The Ohio Department of Mental Health and Addiction Services (OhioMHAS) values our patients’ visitors, and the role they play in recovery and wellness of their loved one. Please be advised, that Governor Mike DeWine confirmed on March 9, 2020,  Ohio’s first positive coronavirus (COVID-19) cases in Ohio. The Governor signed Executive Order 2020-01D, declaring a state of emergency to protect the well-being of Ohioans. Over the past couple of days the situation with Coronavirus (COVID-19) has continued to evolve and now includes cases of individuals who have not traveled to an impacted area being diagnoses with the having the virus. For more information on the evolving A sign in front of a house

Description automatically generatedsituation with COVID19 please visit:, or call: Call 1-833-4-ASK-ODH (1-833-427-5634).


In response to the Governor’s most recent recommendations, OhioMHAS is limiting access to our facilities across Ohio the state’s six regional psychiatric hospitals by prohibiting outside visitation.  At this time, telephonic visitation can occur as we finalize technology to assist with further visitation options. Outside contractors and vendors that are mission critical will be granted access to the hospital after they have been screened. 


The health and safety of our patients and staff is our top priority. We are committed to efforts to prevent the spread of the virus while ensuring continuity of care for those who OhioMHAS serves.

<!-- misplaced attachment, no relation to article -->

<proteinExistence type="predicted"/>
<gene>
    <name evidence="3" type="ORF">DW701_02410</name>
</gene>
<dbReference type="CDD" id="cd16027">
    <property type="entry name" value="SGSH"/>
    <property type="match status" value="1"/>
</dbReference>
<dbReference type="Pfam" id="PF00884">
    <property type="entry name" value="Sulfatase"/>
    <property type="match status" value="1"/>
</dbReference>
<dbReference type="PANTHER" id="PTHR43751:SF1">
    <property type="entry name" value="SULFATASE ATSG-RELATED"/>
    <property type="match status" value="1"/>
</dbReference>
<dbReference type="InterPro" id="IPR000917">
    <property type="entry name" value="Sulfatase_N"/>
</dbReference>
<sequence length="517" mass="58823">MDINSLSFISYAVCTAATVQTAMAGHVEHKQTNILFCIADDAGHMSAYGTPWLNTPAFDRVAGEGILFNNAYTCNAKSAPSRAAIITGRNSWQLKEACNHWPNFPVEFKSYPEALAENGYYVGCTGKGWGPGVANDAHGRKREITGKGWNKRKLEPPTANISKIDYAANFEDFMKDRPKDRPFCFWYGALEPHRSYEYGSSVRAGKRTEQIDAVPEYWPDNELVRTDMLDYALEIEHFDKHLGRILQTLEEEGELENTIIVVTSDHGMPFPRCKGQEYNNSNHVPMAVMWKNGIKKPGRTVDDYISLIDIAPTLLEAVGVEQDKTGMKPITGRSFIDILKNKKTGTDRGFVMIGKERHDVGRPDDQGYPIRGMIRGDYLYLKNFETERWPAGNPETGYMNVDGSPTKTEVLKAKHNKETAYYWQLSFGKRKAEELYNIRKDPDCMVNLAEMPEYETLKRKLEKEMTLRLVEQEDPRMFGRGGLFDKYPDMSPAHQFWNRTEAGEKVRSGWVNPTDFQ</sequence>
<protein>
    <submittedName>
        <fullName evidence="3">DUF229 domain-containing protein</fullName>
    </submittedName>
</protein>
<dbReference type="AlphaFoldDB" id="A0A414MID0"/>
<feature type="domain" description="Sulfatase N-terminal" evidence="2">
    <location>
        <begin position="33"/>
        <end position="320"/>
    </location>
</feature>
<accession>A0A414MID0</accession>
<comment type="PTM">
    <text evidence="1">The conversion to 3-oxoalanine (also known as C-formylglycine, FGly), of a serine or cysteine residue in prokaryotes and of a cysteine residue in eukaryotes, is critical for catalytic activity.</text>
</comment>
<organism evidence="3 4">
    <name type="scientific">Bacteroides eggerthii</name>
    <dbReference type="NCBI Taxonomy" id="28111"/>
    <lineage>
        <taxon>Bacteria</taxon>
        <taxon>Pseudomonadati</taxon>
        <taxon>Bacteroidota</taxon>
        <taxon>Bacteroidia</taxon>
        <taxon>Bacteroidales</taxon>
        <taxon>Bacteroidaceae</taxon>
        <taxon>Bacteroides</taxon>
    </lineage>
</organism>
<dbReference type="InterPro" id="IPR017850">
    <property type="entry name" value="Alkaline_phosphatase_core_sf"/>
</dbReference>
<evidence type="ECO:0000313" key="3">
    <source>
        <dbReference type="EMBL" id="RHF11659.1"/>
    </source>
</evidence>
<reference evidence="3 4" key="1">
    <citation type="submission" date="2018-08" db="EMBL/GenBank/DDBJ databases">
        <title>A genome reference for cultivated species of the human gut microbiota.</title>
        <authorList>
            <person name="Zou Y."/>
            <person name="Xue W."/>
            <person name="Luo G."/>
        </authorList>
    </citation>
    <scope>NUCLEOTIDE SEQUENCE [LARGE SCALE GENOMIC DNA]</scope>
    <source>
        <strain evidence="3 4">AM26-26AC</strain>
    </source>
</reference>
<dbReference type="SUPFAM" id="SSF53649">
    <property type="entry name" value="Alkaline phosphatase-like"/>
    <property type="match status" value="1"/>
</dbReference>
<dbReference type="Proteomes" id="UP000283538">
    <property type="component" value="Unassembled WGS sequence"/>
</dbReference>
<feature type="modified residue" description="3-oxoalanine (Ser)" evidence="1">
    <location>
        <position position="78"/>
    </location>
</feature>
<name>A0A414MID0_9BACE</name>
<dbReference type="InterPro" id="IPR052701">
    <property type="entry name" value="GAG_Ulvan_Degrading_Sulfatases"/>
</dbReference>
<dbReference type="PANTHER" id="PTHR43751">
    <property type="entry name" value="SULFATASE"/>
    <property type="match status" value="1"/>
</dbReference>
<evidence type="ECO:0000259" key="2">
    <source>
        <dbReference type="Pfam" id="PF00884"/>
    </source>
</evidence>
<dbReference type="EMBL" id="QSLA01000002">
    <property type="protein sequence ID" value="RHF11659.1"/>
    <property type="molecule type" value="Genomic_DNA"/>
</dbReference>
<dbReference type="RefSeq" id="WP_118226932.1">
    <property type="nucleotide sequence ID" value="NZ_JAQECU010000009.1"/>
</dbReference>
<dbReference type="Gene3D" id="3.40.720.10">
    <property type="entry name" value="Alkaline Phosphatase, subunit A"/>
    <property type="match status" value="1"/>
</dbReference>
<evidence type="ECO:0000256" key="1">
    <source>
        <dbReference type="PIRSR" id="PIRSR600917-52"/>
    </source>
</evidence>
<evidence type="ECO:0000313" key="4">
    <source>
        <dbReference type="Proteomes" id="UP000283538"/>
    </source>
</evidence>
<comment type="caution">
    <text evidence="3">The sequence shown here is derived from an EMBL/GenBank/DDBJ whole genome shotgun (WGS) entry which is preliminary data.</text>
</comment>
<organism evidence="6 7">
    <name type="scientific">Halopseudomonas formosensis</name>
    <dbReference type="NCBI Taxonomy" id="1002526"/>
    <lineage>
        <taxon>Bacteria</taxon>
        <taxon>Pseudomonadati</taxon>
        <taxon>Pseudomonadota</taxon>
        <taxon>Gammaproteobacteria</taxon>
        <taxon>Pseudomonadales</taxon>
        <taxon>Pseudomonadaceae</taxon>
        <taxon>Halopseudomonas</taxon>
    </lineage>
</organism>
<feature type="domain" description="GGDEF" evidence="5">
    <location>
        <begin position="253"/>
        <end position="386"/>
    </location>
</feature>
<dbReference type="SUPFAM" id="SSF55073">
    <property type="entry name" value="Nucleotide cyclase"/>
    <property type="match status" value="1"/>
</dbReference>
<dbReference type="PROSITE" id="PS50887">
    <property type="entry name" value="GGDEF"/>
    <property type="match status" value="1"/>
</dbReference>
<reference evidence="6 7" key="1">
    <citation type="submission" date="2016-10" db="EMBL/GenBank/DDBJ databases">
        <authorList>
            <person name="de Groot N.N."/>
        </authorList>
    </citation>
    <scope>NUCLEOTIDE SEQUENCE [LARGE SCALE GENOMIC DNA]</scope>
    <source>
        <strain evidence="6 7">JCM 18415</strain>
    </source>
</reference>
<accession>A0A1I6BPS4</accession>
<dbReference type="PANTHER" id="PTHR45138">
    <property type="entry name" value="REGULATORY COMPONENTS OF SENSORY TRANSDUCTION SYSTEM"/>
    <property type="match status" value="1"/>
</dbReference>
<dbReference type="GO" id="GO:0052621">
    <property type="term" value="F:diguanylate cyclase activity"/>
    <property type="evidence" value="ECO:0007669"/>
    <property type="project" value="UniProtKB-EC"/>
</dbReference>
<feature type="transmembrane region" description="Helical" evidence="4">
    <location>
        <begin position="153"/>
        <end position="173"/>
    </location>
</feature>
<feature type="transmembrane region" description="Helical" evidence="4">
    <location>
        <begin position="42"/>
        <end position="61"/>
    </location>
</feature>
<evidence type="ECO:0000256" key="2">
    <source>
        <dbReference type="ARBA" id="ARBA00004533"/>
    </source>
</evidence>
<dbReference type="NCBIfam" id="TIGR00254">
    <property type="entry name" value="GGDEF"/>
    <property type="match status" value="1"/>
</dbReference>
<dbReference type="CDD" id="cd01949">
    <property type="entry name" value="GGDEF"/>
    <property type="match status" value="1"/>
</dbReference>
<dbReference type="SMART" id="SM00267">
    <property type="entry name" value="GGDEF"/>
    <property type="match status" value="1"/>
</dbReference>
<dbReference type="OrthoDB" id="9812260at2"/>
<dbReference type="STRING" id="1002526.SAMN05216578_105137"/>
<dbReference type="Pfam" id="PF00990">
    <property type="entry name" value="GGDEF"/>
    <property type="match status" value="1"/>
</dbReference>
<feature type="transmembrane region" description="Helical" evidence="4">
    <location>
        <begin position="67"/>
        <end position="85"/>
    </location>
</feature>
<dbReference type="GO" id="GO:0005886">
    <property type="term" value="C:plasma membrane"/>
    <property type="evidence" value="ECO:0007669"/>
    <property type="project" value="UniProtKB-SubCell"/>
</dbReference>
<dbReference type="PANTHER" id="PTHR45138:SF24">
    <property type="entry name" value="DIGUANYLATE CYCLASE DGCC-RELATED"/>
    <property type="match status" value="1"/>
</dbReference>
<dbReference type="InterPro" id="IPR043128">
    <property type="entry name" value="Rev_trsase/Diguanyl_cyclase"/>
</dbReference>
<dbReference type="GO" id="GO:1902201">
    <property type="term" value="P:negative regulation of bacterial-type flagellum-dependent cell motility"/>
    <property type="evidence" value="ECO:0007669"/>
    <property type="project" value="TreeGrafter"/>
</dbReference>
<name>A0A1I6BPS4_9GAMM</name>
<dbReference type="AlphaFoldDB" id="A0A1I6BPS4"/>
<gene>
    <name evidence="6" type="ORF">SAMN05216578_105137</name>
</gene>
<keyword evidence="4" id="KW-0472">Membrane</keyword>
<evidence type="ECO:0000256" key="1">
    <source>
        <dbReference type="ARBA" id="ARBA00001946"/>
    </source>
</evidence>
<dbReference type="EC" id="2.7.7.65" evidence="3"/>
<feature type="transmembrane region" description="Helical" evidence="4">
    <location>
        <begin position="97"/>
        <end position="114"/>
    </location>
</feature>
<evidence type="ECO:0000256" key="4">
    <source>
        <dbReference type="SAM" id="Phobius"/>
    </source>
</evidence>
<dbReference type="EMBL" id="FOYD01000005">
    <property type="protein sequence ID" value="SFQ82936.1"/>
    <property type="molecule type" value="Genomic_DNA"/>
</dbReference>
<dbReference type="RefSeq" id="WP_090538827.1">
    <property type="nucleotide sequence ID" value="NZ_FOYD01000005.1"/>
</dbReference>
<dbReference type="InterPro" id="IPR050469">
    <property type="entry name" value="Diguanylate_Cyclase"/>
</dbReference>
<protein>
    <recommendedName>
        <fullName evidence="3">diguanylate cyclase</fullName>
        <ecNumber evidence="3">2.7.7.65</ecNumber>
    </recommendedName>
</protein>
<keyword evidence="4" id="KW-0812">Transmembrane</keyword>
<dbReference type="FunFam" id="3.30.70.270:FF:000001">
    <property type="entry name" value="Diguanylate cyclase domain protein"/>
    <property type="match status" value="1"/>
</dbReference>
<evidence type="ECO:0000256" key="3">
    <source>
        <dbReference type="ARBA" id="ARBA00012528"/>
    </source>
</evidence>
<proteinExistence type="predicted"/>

Please know that these safety measures have been put in place as a means of protection and are not meant to isolate or limit communication with patients. Rest assured OhioMHAS staff will work diligently to incorporate the use of technology to maintain and facilitate communication between patients and their families and guardians.


In addition, we have increased the cleaning schedules at the hospitals, and staff are encouraging all people who enter the hospital to wash their hands frequently with soap and water, and to use the hand sanitizer provided in the reception areas. These safety measures will be reassessed daily.


Practice Preventative Measures

Wash your hands often with soap and water.

Avoid touching your eyes, nose, and mouth with unwashed hands.

Avoid close contact with people who are sick.

Stay home when you are sick.

Cover your cough or sneeze with a tissue, then throw the tissue in the trash.

Call before visiting your doctor.

Clean and disinfect “high touch” surfaces often.


Information on the Coronavirus in Ohio is evolving daily. State and local governments are working to ensure Ohioans have access to up to date information. If you have questions or would like additional information and resources, we urge you to use the Ohio Department of Health’s call center to get answers to specific questions regarding COVID-19. Call 1-833-4-ASK-ODH (1-833-427-5634), or visit


For information and resources for maintaining behavioral health during this uncertain time and to stay up to date on OhioMHAS actions related to the virus, please visit:, or visit the OhioMHAS home page at: and click on Managing Cornonavirus-related stress at the top of the page.